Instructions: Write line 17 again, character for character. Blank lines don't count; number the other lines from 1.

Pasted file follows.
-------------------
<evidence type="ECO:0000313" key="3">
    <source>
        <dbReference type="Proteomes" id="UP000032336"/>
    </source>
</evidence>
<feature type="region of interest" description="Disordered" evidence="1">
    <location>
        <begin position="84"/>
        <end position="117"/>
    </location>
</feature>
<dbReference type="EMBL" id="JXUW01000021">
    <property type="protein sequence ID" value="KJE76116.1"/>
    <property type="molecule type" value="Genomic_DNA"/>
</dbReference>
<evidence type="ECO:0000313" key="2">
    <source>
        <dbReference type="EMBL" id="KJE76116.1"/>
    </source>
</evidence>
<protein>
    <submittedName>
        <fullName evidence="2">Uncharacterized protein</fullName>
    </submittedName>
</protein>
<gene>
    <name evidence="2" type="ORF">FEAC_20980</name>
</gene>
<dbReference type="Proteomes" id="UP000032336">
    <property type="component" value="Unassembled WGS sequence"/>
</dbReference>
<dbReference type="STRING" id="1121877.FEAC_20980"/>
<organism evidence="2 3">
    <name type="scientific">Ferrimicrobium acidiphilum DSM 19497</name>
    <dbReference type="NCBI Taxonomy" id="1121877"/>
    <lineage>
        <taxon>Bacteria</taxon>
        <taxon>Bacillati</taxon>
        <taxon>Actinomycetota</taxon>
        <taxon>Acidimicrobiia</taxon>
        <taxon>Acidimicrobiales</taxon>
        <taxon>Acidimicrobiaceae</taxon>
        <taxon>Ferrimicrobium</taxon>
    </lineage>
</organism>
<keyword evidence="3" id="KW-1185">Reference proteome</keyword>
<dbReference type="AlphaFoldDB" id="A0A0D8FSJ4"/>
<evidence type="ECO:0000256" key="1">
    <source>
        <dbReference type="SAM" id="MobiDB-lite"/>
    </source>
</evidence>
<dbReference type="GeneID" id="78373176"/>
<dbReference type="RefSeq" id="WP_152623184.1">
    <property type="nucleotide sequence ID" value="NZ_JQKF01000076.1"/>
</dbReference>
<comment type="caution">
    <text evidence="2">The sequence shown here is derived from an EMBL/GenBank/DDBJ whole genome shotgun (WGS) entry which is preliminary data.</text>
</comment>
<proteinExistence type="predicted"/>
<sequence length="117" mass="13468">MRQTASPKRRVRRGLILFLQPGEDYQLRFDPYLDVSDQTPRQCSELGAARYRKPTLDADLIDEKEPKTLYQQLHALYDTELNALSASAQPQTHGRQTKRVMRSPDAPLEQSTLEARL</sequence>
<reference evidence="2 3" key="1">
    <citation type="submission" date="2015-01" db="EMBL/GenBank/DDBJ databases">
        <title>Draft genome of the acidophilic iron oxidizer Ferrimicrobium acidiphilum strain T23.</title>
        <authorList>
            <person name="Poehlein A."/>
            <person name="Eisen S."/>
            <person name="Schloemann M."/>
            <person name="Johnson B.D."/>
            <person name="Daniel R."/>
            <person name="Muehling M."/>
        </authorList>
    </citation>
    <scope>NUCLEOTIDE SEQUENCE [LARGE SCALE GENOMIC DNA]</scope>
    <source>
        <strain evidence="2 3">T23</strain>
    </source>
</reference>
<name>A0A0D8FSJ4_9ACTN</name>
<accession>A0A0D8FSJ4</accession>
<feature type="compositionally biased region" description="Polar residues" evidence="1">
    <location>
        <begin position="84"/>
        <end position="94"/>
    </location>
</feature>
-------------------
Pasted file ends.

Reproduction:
    <source>